The writing process, like many things, has its seasons. When I’m in a dry season in which no new ideas or images spontaneously generate within me, I often take time to go through the ever-accumulating pile of notebooks in my study and type up first drafts that have not yet made it out of those spiral bound pages. Here is an essay I found on one of those discovery missions, which speaks to another potential dry-season activity.
For a time, before I found a full-time job and Gian moved to Connecticut, I worked one day per week as an editorial and production assistant at Quale Press. I spent Fridays in Gian’s small basement office while his experimental music droned or plunked in the background. The majority of my work involved typesetting; not setting physical type in a printing press, but using design software to format our books and the texts of our clients: contemporary literary journals and publishers of poetry.
A perk of this gig was that I got to read poems, stories, and essays more deeply than usual since I was literally, as well as mentally, interacting with them. I got as close as digitally possible to manipulating letters with my hands. This work complemented what I did during the four workdays at my other job, which involved either writing articles someone else would format or proofreading text someone else had written.
After flowing the text into the template (a fancy term for copy & paste), I’d review the piece and make decisions about how the words would best be read, perhaps changing the spacing of a line to avoid awkward hyphenation, or choosing which style of section break to employ. Then I would send a proof to the editor, and make subsequent changes based on the editor’s notes.
Throughout this process, I might read a story or poem five times, as I initially laid it out and then returned to it with the author’s and editor’s corrections. I often read the stories in a nonlinear, fragmentary way, since the prose formatting took place at the level of paragraph, not sentence. Once, months into the process, I was surprised and distraught to learn that a story's main character had died.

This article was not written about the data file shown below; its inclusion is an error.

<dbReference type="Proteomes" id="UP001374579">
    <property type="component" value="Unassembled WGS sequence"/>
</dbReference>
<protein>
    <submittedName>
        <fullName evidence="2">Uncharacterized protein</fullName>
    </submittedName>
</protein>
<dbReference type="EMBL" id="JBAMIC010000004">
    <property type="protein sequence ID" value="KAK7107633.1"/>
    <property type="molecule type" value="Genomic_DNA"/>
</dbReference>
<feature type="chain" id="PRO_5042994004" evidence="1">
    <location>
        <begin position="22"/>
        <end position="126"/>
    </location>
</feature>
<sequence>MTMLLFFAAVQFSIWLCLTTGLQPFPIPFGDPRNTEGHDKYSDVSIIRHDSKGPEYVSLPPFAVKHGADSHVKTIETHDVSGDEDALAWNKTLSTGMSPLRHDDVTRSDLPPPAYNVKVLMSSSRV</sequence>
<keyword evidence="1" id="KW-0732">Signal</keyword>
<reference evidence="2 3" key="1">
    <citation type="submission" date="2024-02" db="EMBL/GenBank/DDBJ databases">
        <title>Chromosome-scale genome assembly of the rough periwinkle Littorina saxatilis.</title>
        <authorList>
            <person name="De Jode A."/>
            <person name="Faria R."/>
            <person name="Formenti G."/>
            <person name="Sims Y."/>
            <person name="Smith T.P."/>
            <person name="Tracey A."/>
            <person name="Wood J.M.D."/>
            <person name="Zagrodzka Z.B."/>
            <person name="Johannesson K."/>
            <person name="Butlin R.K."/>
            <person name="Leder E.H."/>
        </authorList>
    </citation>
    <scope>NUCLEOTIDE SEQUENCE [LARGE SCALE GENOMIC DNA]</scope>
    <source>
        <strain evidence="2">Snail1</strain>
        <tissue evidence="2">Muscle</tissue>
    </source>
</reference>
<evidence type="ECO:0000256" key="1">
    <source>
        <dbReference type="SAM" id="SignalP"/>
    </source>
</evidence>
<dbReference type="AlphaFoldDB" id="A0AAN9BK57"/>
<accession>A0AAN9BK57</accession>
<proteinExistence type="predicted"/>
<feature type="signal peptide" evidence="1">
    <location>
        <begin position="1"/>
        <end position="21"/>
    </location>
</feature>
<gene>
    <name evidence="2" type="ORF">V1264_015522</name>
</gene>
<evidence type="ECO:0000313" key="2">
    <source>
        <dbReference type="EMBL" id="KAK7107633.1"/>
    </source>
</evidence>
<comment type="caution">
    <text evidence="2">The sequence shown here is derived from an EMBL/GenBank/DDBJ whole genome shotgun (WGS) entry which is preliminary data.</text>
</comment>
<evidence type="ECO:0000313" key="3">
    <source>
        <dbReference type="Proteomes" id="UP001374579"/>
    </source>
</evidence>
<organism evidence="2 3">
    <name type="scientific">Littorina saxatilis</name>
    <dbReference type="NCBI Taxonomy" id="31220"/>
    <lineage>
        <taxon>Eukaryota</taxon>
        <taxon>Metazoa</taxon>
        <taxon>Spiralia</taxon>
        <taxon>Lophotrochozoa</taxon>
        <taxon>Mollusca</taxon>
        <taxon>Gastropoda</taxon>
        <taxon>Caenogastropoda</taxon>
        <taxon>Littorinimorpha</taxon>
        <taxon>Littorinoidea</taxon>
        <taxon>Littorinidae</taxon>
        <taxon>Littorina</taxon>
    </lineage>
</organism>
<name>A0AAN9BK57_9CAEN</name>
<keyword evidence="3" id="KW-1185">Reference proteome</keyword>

But the poems I read in their entirety, because the formatting happened at the level of the line, sometimes of the word. I worked with each poem until I had shaped it into the form the author intended (and with certain poems, this took several rounds of email exchanges between editor and author). Any poetry lover will tell you that a poem needs to be read more than once, but I do not always make time for this. There are so many poems in the world.
The poems that fought back—and consequently got my attention—were the more unwieldy or unusual ones. They would come to me in a Word document typed in Times New Roman 12 pt font, but when copied into the journal’s template, the new font’s characteristics would reformat the text so that I needed to go in line by line to recreate the author’s word arrangements.
Sometimes a poem had very long lines that did not fit on a narrower page and I had to decide where to break the line. Or a poem had staggered lines. I learned that tabs & spaces come in different sizes. Or they had some other way of occupying space that I'm unable to recreate here.
Impatient person that I am, I tended to get aggravated by the unwieldy poems, but in that aggravation there was attention. There was, “why is this necessary?” and then I might come up with an answer, or at least an interpretation. Typesetting, or simply retyping (the easier approach you can take in the comfort of your own home), is a great way to read. Impractical in everyday practice, but a great way to learn about writing.
Some skills, like plumbing or sewing, can be learned by taking things apart. With a poem, the putting it together again is also key: the arranging is part of the creating. So, if you’re bored with your own work or you’re at a loss for what to do next, I suggest retyping and formatting a few contemporary poems from current literary journals. See what happens in your experience of embodied poetry.